Further allegations of discrimination at the Royal Conservatoire of Scotland have surfaced, amid claims that the college routinely failed to address students’ concerns when they were raised.
Following a recent open letter calling on the Glasgow conservatoire to publicly acknowledge students’ complaints of “systemic abuse”, the school has confirmed that an external review will begin later this month for which a confidential email address has been created for staff and students to contribute.
The fresh claims of mistreatment at RCS go back more than a decade, and include accusations of disability discrimination. They also allege that staff had discouraged students from making their concerns public.
Last month, a group of alumni and students revealed that they had complained to RCS about “grave discrimination” on its Contemporary Performance Practice course earlier this year.
Despite the complaint being upheld, the students involved argued that “there continues to be no accountability”, accusing RCS of failing to act as well as detailing further claims.
Following this, several others have come forward to claim they too faced discrimination while studying at RCS and criticised the way the school dealt with concerns raised.
The actor and writer Athena Stevens enrolled on RCS’ BA Acting course in 2007 but left just one term later after she says she was subjected to a “single term of humiliation”.
Stevens was born with athetoid cerebral palsy and said she was assured by staff at RCS that it would be able to offer teaching that would meet her needs. However, she claimed little effort was made to ensure that she received adequate training.
She said she felt discriminated against on a regular basis by staff and fellow students, and was often asked to “sit on the side” during classes while able-bodied students continued on.
Stevens spoke at length to senior management staff and individual teachers to come up with strategies to improve her experience but said, despite promising that issues would be dealt with, no action was taken.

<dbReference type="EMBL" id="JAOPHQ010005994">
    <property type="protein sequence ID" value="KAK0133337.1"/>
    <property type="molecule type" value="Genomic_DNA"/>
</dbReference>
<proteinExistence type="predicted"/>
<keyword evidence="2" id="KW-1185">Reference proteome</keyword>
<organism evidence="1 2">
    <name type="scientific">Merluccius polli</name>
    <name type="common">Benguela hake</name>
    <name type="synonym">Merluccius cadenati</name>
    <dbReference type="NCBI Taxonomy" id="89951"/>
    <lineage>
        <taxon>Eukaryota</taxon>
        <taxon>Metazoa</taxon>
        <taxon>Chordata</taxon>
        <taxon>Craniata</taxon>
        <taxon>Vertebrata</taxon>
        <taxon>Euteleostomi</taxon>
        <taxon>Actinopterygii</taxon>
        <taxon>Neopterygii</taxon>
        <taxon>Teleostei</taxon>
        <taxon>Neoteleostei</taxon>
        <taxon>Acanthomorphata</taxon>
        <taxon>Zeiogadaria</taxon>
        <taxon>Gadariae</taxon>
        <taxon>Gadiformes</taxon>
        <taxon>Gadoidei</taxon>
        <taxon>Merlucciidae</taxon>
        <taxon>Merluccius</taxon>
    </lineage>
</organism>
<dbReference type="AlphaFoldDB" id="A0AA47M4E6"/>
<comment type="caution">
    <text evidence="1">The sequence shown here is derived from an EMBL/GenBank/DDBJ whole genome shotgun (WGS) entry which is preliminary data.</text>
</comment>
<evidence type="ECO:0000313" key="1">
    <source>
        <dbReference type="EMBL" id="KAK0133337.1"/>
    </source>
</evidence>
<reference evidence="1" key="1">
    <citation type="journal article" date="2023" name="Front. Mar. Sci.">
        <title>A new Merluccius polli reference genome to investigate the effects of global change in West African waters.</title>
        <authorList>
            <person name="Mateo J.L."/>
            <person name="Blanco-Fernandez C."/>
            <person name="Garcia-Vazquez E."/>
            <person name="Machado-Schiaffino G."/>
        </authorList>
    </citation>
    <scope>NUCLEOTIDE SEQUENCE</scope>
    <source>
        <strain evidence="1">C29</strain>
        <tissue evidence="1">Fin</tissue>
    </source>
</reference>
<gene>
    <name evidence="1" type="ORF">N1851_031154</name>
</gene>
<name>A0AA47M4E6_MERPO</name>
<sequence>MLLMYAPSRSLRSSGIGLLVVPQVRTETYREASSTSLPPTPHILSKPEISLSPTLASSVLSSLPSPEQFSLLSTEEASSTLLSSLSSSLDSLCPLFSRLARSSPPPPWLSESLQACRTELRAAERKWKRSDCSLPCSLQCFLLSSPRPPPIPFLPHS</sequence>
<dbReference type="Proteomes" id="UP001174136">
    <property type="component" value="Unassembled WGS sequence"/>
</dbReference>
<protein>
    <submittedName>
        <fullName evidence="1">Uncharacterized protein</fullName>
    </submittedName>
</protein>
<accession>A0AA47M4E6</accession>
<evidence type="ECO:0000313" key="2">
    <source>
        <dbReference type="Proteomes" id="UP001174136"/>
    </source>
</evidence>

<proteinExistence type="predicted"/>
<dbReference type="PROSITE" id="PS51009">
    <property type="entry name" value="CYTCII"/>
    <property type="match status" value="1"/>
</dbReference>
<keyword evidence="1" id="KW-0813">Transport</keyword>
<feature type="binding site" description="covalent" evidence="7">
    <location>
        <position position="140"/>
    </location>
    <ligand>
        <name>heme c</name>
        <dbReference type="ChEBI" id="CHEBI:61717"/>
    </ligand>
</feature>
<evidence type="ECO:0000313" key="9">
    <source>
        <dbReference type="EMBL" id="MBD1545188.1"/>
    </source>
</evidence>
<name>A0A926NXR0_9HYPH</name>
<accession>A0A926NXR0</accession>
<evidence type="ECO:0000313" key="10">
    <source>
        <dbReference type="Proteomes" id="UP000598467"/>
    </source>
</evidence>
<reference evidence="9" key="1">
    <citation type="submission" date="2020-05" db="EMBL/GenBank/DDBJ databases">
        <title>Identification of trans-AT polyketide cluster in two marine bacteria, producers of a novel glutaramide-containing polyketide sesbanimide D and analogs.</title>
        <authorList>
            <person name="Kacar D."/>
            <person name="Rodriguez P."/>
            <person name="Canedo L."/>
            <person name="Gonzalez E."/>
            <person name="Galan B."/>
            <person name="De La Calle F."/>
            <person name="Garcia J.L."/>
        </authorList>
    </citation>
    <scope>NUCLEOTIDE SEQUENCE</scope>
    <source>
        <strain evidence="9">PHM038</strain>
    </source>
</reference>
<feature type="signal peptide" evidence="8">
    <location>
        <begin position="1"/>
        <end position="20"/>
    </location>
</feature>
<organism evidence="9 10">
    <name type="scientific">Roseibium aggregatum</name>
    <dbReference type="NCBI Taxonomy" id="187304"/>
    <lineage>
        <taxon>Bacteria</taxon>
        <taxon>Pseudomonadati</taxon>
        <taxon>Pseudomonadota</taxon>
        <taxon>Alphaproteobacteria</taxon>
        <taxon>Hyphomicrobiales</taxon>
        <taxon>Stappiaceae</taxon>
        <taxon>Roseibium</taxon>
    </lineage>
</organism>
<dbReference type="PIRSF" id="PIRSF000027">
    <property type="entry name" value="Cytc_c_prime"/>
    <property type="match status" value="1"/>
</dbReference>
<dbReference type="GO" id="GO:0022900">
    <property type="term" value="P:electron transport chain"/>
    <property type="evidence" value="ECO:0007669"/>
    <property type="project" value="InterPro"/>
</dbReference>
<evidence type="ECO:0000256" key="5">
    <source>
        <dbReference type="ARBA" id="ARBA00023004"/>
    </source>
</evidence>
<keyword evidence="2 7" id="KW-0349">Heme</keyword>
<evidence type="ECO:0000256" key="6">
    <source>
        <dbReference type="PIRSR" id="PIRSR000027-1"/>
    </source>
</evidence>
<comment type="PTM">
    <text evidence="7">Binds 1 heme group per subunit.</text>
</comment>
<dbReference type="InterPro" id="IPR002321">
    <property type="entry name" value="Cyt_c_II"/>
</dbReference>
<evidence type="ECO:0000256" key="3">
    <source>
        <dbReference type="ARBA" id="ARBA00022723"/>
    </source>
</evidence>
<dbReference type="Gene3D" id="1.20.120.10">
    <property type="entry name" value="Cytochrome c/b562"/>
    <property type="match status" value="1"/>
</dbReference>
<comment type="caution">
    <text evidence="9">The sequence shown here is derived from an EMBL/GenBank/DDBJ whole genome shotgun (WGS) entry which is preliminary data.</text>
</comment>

Stevens told The Stage that the experience led her to “nearly quit acting”.
“It was humiliating to have worked so hard on a dream to go to drama school for two years only to have to give up because the school didn’t want to face their discrimination,” she said.
Another former student, Billy Gollner studied on the MA Musical Theatre programme in 2017/18.
He and eight other students on the one-year course submitted a formal complaint, arguing that RCS had failed to deliver the quality and standard of service that it had advertised.
In the complaint, seen by The Stage, the students argued that four out of five core faculty staff members had either left or were absent for significant periods of time during the course.
The complaint, submitted in 2018 near the end of the academic year, was not upheld, and the school said that despite “unavoidable and unforeseeable administrative challenge” it did not believe that it had failed to fulfil its commitment. However, the school did concede there had been lapses in organisation and communication around the course.
Gollner said that when he and other students had first raised concerns, a senior staff member had warned them against making their grievances public because “it could adversely impact [their] careers”.
Separately, Gollner told The Stage that he had raised concerns about potentially homophobic and racist remarks being made by staff during teaching, but said these were brushed off.
“Every time that we tried to bring something up we were silenced and pushed away… What we were getting was really not what you would expect for that level of an institution,” he said.
Gollner added: “A career in the arts is already a bit of a gamble, there is no promise you are going to be successful, but choosing a school that markets itself as number three in the world should not be a gamble.”
At the time Gollner joined, RCS had been ranked third in the world for performing arts education in the QS World Rankings.
It is currently ranked at 19.
The Stage is also aware of two other former students who each made complaints to RCS about their experiences at the school, both of whom said they were dealt with poorly and had been downplayed by staff.
A statement from RCS said: “The Royal Conservatoire of Scotland is focused on being a safe, inclusive and positive learning and working environment for all staff and students and is currently undertaking an external review which includes appraising our complaints procedures to ensure the staff and student communities are well-served. We are committed to learning from this and implementing any key recommendations made.”
Following last month’s open letter, which demanded a public apology and for the school to introduce anti-oppression training, RCS is now undertaking an external review into its complaints procedure, which will also “address cultural issues raised by some students centred around the CPP programme”.
The review will be co-led by equality specialist Danielle Chavrimootoo and former principal of Birmingham Conservatoire, George Caird.
Submissions can be made via the dedicated and confidential email address – email@example.com – which the school said is password protected and only accessible by the review team.
They will also carry out interview and focus group sessions later this month, while the review’s findings and recommendations are expected to be published in January.